Monday, June 18, 2012

Blastfighter (1984)

 The cover of my VHS copy of Blastfighter

Blastfighter (1984)
Director: Lamberto Bava
Starring: Michael Sopkiw, Valentina Forte, George Eastman
Format: VHS (Medusa)

Italian director Lamberto Bava is best known to most of us as the son of the great Mario Bava and for his gory horror movies Demons and Demons 2. But he dabbled in other genres as well. In 1984 he helmed two action movies, the much-maligned Devil Fish (victim of a MST3K lampooning) and the lesser-known Blastfighter.

Jake "Tiger" Sharp (Sopkiw, 2019: AFTER THE FALL OF NEW YORK) is an ex-cop just released from jail for the murder of the man who killed his wife. He heads to his old hometown in the mountains of Georgia, where he is soon butting heads with the redneck locals, led by former rival Tom (George Eastman, 1990: THE BRONX WARRIORS). Tom, his brother Wally (Stefano Mingardo, ATLANTIS INTERCEPTORS) and their hillbilly buddies are torturing wildlife for a Hong Kong businessman, who uses the animals to make aphrodisiacs for the Asian market.

Tiger's daughter Connie (Valentina Forte) shows up unexpectedly and after the war escalates father and daughter are soon fleeing the killer hillbillies through the mountain forest. With his back against the wall, Tiger retrieves a special gun given to him by a cop buddy and goes on the rampage, killing the rednecks off until he faces a final showdown with Tom.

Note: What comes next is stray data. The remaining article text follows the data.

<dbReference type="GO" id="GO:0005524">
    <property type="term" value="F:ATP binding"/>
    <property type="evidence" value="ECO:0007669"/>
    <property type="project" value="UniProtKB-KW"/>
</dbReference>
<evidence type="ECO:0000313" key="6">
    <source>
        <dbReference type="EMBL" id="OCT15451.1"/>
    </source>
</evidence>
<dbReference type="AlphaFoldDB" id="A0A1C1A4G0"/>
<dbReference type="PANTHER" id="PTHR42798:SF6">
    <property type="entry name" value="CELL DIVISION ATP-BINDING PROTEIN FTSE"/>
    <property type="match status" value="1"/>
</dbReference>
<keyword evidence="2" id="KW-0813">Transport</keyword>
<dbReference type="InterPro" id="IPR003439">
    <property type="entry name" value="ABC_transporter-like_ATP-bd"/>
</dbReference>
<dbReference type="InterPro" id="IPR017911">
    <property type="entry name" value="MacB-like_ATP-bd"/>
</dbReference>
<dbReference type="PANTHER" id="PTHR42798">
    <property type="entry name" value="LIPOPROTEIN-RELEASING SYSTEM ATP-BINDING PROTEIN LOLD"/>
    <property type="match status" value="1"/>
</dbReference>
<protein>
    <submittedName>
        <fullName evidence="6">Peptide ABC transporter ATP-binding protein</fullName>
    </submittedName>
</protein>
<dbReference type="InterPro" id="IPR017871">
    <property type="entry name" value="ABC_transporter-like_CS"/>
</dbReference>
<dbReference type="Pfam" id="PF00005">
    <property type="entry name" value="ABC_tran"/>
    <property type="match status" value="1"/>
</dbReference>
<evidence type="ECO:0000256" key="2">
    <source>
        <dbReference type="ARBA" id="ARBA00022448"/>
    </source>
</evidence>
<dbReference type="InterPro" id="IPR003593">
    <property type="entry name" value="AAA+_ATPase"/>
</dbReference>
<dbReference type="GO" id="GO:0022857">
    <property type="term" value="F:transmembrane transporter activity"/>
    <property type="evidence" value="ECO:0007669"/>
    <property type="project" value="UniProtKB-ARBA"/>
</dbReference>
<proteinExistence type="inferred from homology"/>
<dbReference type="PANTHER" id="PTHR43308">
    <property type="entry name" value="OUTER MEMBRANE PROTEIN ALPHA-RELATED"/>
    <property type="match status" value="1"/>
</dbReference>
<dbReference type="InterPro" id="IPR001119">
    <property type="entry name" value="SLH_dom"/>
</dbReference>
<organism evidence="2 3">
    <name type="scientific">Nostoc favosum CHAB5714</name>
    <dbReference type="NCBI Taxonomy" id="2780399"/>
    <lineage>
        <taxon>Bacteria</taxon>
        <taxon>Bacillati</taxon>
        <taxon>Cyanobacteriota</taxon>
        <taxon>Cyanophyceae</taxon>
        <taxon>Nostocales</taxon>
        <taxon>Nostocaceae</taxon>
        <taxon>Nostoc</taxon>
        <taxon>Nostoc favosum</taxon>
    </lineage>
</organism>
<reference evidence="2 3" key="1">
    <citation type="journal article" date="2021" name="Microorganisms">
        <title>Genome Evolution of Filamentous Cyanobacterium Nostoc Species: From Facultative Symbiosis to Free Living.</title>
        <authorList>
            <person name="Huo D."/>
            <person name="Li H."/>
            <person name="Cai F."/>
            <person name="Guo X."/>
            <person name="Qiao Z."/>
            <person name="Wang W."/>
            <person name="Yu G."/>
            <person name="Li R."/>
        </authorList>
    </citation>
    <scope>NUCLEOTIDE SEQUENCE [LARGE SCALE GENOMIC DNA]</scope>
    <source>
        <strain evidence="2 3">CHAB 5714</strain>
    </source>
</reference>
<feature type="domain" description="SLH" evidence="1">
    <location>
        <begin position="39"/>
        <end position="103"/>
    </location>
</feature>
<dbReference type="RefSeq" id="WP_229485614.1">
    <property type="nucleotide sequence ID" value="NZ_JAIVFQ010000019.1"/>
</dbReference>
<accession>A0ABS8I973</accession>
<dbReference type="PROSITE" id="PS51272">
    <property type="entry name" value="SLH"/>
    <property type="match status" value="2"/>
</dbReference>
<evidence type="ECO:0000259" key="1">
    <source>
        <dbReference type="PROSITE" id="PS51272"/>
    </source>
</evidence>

Plot-wise, Blastfighter is a fairly predictable revenge-in-the-woods flick with elements of Deliverance, Walking Tall and First Blood. If it were an American production it would definitely be worth watching, but the Italian influence makes it even more fun. It's got the overdubbed voices we all love from Italian cinema (including some hiliarious redneck accents), a synth-heavy Euro soundtrack by Guido & Maurizio De Angelis (who did a bunch of Bud Spencer/Terrence Hill comedies), and even a cameo by another Italian director, Michele Soavi (CEMETERY MAN), who was assistant director for this film.

Most of the fun comes from the Italian take on American hillbillies, which is pretty campy, and there's more unintentional humour in famiiliar places (like vehicles exploding in huge fireballs from just a small crash into a ditch). There's also a really cool action set piece towards the end, with lots of explosions, smoke and spotlights, and the final shot (playing off an earlier scene of a truck full of animal carcasses) is well done.

Blastfighter is an excellent revenge flick and well worth hunting down, if you'll excuse the pun.

1 comment:

Explosive Action said...

Ah I knew you'd dig this one!